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Publication numberUS3588740 A
Publication typeGrant
Publication dateJun 28, 1971
Filing dateApr 14, 1969
Priority dateApr 14, 1969
Publication numberUS 3588740 A, US 3588740A, US-A-3588740, US3588740 A, US3588740A
InventorsBell William E
Original AssigneeUs Army
Export CitationBiBTeX, EndNote, RefMan
External Links: USPTO, USPTO Assignment, Espacenet
Pulsed gas ion laser
US 3588740 A
Abstract  available in
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Claims  available in
Description  (OCR text may contain errors)

United States Patent inventor Appl. No.

Filed Patented Assignee William E. Bell Jerome, Ariz.

Apr. 14, 1969 June 28, 1971 The United States of America as represented by the Secretary oithe Army PULSED GAS ION LASER 2 Claims, I Drawing Fig.

11.8. CI 331/945 Int. Cl Field of Search References Cited UNITED STATES PATENTS 4/1965 Morso OTHER REFERENCES George, Improved Population Inversion in Gaseous Lasers". Proc. IEEE. Vol. 5 I August l963.pp, ll523 Carlson et al. On the Optimal Use of DC and RF Excitation in HeNe Lasers" IEEE J. of Quantum Electronics, Vol. QB 4, March 1968, pp. 98- 9.

Schiel et al. Direct Modulation of a He-Ne gas Laser Proc. IEEE. Volv 5l.06..lune l963.pp. 940-941.

Primary Examiner-Ronald L. Wibert Assistant Exa minerR. J. Webster Attarneys-Harry M. Saragovitz, Edward J. Kelly, Herbert Berl and Daniel D. Sharp ABSTRACT: A11 arrangement for pulsing a gas ion laser at relatively high pressure by superimposing upon a steady current sufficient to establish ion discharge in the positive resistance region but below the laser threshold, a high current pulse of variable pulse length.

PULSER.

Patented June 28,1971 I 3,588,740

D. C. SUPPLY INVENTOR, WIL/tgpM E. BELL BY M A TTORNE' V51 PULSED GAS row LASER BACKGROUND OF THE INVENTION Previous schemes for obtaining pulsed operation from gas ion lasers have required very low pressures, on the order of a few microns. Such low pressures are disadvantageous in that they require extremely high striking voltages for the pulse and result in rapid cleanup of the active gas. At low pressures, the number of ions of gas is reduced and consequently, it is more difficult to maintain a gaseous discharge; consequently. a higher current in required. If RF energy is supplied continuously to the gas ion laser, the lifetime is but a few hours. By increasing the gas pressure within the laser, the lifetime can be increased considerably.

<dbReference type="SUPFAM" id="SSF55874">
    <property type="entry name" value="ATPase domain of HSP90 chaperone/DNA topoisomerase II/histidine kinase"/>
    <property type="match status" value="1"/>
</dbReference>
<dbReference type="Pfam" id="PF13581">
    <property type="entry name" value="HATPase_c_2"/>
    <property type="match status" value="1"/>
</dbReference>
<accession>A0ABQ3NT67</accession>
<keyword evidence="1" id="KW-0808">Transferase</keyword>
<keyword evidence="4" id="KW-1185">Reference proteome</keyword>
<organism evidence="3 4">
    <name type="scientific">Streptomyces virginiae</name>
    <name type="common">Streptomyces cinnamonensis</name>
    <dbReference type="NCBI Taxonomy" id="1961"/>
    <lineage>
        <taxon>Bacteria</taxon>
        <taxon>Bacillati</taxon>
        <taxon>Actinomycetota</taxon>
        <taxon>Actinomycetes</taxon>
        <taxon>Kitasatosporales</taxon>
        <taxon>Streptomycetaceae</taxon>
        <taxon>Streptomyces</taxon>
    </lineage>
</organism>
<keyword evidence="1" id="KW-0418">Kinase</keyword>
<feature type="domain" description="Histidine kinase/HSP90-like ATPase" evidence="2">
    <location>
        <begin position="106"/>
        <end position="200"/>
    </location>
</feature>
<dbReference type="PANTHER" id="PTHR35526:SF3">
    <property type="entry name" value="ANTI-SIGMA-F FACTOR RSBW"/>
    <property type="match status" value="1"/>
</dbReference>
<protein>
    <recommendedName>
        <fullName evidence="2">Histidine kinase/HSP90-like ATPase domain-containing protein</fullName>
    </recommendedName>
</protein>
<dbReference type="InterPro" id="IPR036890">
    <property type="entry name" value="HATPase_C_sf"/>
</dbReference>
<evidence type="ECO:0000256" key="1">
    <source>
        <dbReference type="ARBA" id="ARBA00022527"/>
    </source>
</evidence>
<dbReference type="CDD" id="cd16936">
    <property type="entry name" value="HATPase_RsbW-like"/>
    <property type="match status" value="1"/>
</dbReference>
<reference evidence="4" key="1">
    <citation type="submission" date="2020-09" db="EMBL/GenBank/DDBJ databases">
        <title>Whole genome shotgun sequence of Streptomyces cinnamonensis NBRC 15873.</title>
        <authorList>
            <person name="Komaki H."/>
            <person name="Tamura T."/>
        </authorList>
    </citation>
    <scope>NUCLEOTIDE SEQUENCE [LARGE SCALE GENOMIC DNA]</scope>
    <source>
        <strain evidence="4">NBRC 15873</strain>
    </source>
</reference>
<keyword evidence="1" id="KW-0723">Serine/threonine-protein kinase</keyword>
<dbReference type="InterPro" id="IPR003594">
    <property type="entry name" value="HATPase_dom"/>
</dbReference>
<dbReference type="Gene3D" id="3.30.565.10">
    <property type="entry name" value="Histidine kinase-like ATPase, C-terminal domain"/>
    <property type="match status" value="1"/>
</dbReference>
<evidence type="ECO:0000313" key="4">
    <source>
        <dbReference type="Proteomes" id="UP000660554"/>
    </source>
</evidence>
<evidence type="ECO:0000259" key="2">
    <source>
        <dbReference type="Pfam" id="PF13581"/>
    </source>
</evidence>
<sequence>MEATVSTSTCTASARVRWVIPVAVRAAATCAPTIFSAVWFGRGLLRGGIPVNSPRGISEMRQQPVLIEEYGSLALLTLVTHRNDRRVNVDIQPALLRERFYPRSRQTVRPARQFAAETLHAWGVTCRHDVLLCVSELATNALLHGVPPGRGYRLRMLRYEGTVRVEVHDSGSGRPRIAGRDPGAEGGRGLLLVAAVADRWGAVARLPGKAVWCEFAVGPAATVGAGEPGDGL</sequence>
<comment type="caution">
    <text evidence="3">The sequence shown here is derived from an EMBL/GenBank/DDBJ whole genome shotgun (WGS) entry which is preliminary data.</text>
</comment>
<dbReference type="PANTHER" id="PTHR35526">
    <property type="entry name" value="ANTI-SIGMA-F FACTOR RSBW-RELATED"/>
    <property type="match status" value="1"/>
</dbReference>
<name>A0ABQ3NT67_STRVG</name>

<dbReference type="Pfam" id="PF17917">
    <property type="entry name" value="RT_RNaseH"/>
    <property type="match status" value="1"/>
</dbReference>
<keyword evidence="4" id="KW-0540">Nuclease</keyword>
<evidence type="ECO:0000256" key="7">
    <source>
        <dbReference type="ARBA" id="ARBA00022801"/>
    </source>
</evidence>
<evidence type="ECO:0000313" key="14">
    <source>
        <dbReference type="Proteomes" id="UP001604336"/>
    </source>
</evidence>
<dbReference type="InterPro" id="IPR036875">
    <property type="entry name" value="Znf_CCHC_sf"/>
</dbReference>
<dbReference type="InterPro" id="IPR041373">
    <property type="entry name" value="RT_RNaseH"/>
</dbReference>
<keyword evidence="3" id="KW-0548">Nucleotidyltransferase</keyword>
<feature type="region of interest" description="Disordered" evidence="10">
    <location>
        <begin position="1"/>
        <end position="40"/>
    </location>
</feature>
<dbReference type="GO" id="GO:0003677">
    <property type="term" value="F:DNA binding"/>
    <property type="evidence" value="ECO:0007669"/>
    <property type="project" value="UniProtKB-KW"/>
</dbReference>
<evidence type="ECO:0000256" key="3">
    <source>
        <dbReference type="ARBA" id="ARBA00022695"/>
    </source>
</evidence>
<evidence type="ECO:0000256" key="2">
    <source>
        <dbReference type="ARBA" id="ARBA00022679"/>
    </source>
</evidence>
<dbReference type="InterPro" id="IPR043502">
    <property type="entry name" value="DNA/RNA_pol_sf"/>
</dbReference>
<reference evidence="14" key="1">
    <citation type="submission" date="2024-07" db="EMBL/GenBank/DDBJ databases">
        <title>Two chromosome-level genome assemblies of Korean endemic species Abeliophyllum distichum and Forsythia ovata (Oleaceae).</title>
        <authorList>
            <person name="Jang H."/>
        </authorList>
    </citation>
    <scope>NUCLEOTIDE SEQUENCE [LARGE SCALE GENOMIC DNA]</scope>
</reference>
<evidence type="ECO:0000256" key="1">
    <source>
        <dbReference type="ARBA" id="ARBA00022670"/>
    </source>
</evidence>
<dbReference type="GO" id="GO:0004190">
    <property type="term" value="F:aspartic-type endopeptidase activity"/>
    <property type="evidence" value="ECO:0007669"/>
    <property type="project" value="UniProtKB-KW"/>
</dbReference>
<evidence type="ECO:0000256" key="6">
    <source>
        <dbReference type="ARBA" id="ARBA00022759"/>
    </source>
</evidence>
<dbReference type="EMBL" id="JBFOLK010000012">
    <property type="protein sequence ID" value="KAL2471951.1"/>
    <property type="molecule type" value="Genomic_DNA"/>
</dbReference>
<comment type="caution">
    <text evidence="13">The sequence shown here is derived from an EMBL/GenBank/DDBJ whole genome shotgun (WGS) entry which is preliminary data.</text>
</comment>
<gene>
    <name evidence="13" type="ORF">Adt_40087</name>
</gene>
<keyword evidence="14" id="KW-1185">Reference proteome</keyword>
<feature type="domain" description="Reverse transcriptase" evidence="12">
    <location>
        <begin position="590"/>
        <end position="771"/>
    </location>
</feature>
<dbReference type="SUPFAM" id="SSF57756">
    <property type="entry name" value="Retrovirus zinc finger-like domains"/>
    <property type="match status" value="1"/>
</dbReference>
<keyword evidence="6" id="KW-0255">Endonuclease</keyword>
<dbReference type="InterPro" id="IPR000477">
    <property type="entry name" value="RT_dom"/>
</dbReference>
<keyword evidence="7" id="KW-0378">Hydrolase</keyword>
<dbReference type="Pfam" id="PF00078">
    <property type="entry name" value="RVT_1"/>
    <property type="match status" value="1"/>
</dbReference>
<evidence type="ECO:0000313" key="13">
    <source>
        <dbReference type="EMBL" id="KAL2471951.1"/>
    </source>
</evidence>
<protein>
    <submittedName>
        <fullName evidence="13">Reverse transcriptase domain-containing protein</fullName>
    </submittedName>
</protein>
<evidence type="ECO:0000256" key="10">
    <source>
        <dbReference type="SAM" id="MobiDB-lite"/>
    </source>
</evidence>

SUMMARY OF THE INVENTION In accordance with the invention, pulse operation at much higher pressure levels can be achieved by superimposing pulses on a continuous direct current discharge which is below the laser threshold.

BRIEF DESCRIPTION OF THE DRAWING FIG. I is a system diagram illustrating a pulse laser according to the invention.

DETAILED DESCRIPTION OF THE PREFERRED EMBODIMENT A high voltage RF supply 11 is connected between the cathode I2 and anode 14 of the gas ion laser tube 15 which may be a water-cooled quartz tube containing a gas, such as argon or krypton, capable of ionic transitions. In one embodiment, pulsed argon operation was performed in a discharge tube 1.5 millimeters in diameter and 30 centimeters long. The reflectors 16 and 17 forming the laser optical resonator are shown schematically in FIG. I and may be external to the laser tube or may be placed within the tube envelope. Ionization of the gas molecules commences when the high voltage RF supply II is triggered by application at terminal 20 of a starting pulse from some pulse source which may have a high duty cycle. If the trigger pulses occur at a sufficiently high duty cycle, the gas does not become de-ionized between pulses. Once the gas in tube I5 has been preionized by the spark discharge resulting from the triggered RF voltage from supply 11, the direct current supply 22 supplies current by way of diode 24 to the laser tube 15. This steady direct current, passing through tube I5. effectively is a keep-alive current and is sufficient to establish the ion discharge in the positive resistance region but not normally sufficient to be above the threshold for laser action. A typical value of the steady DC current is about 2 amperes. The starting voltage supply II is isolated from the direct current supply 22 by means of resistor 23 and reverse diode 24.